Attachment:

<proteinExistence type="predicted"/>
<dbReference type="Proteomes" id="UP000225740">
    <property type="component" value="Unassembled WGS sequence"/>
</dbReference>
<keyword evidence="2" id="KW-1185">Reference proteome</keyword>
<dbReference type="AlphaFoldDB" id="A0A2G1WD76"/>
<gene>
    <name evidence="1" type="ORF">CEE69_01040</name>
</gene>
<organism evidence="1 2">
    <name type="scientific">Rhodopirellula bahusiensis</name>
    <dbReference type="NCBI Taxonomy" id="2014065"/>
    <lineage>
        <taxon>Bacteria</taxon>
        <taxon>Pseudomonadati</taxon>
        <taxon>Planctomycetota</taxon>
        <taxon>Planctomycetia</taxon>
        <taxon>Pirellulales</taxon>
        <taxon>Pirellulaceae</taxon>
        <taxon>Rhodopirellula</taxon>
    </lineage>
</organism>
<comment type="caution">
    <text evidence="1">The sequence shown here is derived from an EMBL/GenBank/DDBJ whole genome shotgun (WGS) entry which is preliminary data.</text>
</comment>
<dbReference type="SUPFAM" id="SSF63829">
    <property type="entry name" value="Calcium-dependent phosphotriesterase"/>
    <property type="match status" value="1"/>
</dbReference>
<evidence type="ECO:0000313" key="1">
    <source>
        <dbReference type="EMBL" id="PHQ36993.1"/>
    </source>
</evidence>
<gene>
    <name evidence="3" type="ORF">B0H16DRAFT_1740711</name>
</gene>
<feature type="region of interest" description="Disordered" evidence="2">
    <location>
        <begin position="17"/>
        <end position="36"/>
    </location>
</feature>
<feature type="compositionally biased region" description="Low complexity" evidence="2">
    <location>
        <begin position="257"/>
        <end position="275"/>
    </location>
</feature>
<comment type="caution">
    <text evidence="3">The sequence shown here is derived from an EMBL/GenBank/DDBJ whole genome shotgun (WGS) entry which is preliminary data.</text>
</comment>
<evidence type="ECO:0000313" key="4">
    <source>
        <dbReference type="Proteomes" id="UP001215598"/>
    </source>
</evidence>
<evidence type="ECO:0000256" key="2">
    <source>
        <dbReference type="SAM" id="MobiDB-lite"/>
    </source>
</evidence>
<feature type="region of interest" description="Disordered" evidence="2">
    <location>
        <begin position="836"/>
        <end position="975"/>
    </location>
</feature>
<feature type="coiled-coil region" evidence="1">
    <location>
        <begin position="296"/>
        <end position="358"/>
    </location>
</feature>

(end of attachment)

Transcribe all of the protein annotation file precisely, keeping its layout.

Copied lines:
<proteinExistence type="predicted"/>
<dbReference type="Proteomes" id="UP000225740">
    <property type="component" value="Unassembled WGS sequence"/>
</dbReference>
<keyword evidence="2" id="KW-1185">Reference proteome</keyword>
<dbReference type="AlphaFoldDB" id="A0A2G1WD76"/>
<gene>
    <name evidence="1" type="ORF">CEE69_01040</name>
</gene>
<organism evidence="1 2">
    <name type="scientific">Rhodopirellula bahusiensis</name>
    <dbReference type="NCBI Taxonomy" id="2014065"/>
    <lineage>
        <taxon>Bacteria</taxon>
        <taxon>Pseudomonadati</taxon>
        <taxon>Planctomycetota</taxon>
        <taxon>Planctomycetia</taxon>
        <taxon>Pirellulales</taxon>
        <taxon>Pirellulaceae</taxon>
        <taxon>Rhodopirellula</taxon>
    </lineage>
</organism>
<comment type="caution">
    <text evidence="1">The sequence shown here is derived from an EMBL/GenBank/DDBJ whole genome shotgun (WGS) entry which is preliminary data.</text>
</comment>
<dbReference type="SUPFAM" id="SSF63829">
    <property type="entry name" value="Calcium-dependent phosphotriesterase"/>
    <property type="match status" value="1"/>
</dbReference>
<evidence type="ECO:0000313" key="1">
    <source>
        <dbReference type="EMBL" id="PHQ36993.1"/>
    </source>
</evidence>
<gene>
    <name evidence="3" type="ORF">B0H16DRAFT_1740711</name>
</gene>
<feature type="region of interest" description="Disordered" evidence="2">
    <location>
        <begin position="17"/>
        <end position="36"/>
    </location>
</feature>
<feature type="compositionally biased region" description="Low complexity" evidence="2">
    <location>
        <begin position="257"/>
        <end position="275"/>
    </location>
</feature>
<comment type="caution">
    <text evidence="3">The sequence shown here is derived from an EMBL/GenBank/DDBJ whole genome shotgun (WGS) entry which is preliminary data.</text>
</comment>
<evidence type="ECO:0000313" key="4">
    <source>
        <dbReference type="Proteomes" id="UP001215598"/>
    </source>
</evidence>
<evidence type="ECO:0000256" key="2">
    <source>
        <dbReference type="SAM" id="MobiDB-lite"/>
    </source>
</evidence>
<feature type="region of interest" description="Disordered" evidence="2">
    <location>
        <begin position="836"/>
        <end position="975"/>
    </location>
</feature>
<feature type="coiled-coil region" evidence="1">
    <location>
        <begin position="296"/>
        <end position="358"/>
    </location>
</feature>